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Mandatory vaccinations are a frightening overstep of government power

On March 3, Mainers will vote on a contentious referendum question deciding whether we should repeal Legislative Document 798. This is a state law signed into effect by Gov. Janet Mills that enforces mandatory vaccinations for public school students. While vaccinations are life-saving, quintessential and should be voluntarily given to students, this law is a gross overreach of governmental authority.

The religious rights of Mainers should be respected. Some citizens have a legitimate religious aversion, such as the Church of Christ, and some branches of the Catholic Church, to placing certain substances inside of their bodies. Other comparable religious belief-based traditions include how some practicing Jews do not eat certain meats, certain religions disagree with tattoos or body piercings, some Christians disagree with premarital sex, devout Muslim women wear hijabs and others. It would be unthinkable to force these religious individuals to perform acts contrary to their beliefs. Considering how the 14th Amendment interprets the Bill of Rights to also apply to the states, the religious free exercise clause of the First Amendment also applies. This is reflected in the Maine State Constitution. Our state has no authority to infringe on our citizens’ free exercise of religion.

Forcing religious practitioners, principally certain devout Christians, to take action that directly violates their religion is unconstitutional. Just as students are rightfully not required to pray in schools under the First Amendment’s religious establishment clause, religious students should not be required to mandatorily get vaccinated under the First Amendment’s religious free exercise clause.

There have been some grievances about the Yes-on-1 campaign’s tactics, but this does not detract from this law impeding religious liberty and personal autonomy. For example, one recent OpEd in “The Maine Campus” argues that the groups opposing this law have a deliberately vague campaign. As opposed to focusing their campaign on the heart of the referendum, allowing religious and philosophical vaccination exemptions, these groups have argued that citizens should vote yes on question one in order to “reject big pharma.” These groups are working to garner more support by framing the referendum on rejecting large pharmaceutical companies that allegedly push for their medicines, including vaccinations, to be sold. This previous OpEd rightly notes how advocacy groups should not confuse voters by framing issues in ways that would gain more support. Mainers should educate themselves to know the actual repercussions of ballot questions. However, just because the groups that advocate for repealing mandatory vaccines have used some questionable tactics does not mean that Mainers should ignore the benefits of repealing mandatory vaccines.

As a counterpoint, “The Bangor Daily News” even states that pharmaceutical companies have contributed over $1.4 million in campaign contributions since 2008. Additionally, Yes-on-1 leader Cara Sacks argues how these same companies that have helped create the opioid epidemic could have dubious motives in requiring vaccines, such as a vested financial stake. On countless issues, advocacy groups on both sides of the political spectrum use misleading tactics. Despite some lobbyists’ questionable campaign, Maine parents should still be able to choose whether or not to vaccinate their own children.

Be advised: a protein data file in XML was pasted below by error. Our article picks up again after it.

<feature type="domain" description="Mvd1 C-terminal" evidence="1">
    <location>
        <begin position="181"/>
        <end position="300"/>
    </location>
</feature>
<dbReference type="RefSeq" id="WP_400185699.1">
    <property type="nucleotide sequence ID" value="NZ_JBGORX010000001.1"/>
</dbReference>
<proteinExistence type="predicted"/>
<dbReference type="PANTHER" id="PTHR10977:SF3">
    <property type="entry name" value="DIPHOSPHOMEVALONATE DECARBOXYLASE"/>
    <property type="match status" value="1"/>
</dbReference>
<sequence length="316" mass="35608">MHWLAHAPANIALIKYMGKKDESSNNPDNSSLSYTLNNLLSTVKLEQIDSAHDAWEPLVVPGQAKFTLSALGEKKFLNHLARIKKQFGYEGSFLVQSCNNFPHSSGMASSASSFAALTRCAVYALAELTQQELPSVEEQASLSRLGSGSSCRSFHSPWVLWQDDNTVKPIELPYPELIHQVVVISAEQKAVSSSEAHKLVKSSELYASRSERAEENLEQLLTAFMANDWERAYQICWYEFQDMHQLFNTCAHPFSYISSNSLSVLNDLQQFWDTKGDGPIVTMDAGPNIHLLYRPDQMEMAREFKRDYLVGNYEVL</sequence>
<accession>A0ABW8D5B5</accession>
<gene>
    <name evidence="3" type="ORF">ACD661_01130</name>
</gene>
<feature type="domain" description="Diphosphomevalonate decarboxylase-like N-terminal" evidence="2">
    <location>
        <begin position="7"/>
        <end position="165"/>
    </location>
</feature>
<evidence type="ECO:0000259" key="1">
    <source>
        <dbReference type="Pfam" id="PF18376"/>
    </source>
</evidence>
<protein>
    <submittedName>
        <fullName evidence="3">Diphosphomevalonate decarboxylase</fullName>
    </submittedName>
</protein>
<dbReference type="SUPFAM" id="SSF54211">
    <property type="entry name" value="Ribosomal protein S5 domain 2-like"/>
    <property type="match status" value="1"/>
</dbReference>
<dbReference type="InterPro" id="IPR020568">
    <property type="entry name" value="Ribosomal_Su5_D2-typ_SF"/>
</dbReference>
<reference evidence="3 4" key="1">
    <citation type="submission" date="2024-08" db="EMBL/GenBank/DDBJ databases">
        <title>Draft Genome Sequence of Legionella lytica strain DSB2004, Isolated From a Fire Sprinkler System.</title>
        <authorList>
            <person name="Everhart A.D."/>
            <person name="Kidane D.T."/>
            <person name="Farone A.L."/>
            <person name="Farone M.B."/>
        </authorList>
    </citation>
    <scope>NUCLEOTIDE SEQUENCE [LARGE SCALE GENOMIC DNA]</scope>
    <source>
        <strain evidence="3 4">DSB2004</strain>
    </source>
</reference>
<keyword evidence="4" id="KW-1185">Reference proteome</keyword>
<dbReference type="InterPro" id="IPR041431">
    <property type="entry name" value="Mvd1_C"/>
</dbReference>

Gov. Mills’ law, which removes these religious or personal exemptions from receiving vaccinations, sharply contrasts the rest of the nation. The National Conference of State Legislatures notes how Maine is only one of five states that does not permit religious or personal exemptions from vaccinations. Maine legislators should have seen how extreme this law is in comparison to other states before passing it. Parents and children should have autonomy over their own bodies. If vaccinations are contrary to one’s religious beliefs, one should not be forced to inject a substance into one’s body. Maine should allow parents to make these deeply personal choices about their children for themselves.

This law also does not consider extenuating circumstances. For example, certain online academies have their students classified as public school students. This law makes it so that even these online public school students must mandatorily be vaccinated, despite their risk of contagion being greatly reduced due to their drastically limited interaction with other students. While most students probably should be vaccinated, it is frightening that our state government is forcing us to vaccinate our children. Personal autonomy and liberty with one’s own body are not light matters.

Vote yes on question one. This Maine law must be overturned. This law is an appalling overstep of our state government, as it violates the religious freedom of Maine parents and children. This law also contrasts most other states in the nation and does not consider special circumstances. Instead of forcing public school students to get vaccinated, communities should have stronger discussion and education about the benefits, or disadvantages, of getting vaccinated. This law seems positive, but it is a slippery slope to voluntarily surrender any right to a government. Like getting vaccinated, giving to charity is also a good thing; however, the government should not impose a law that mandates it.

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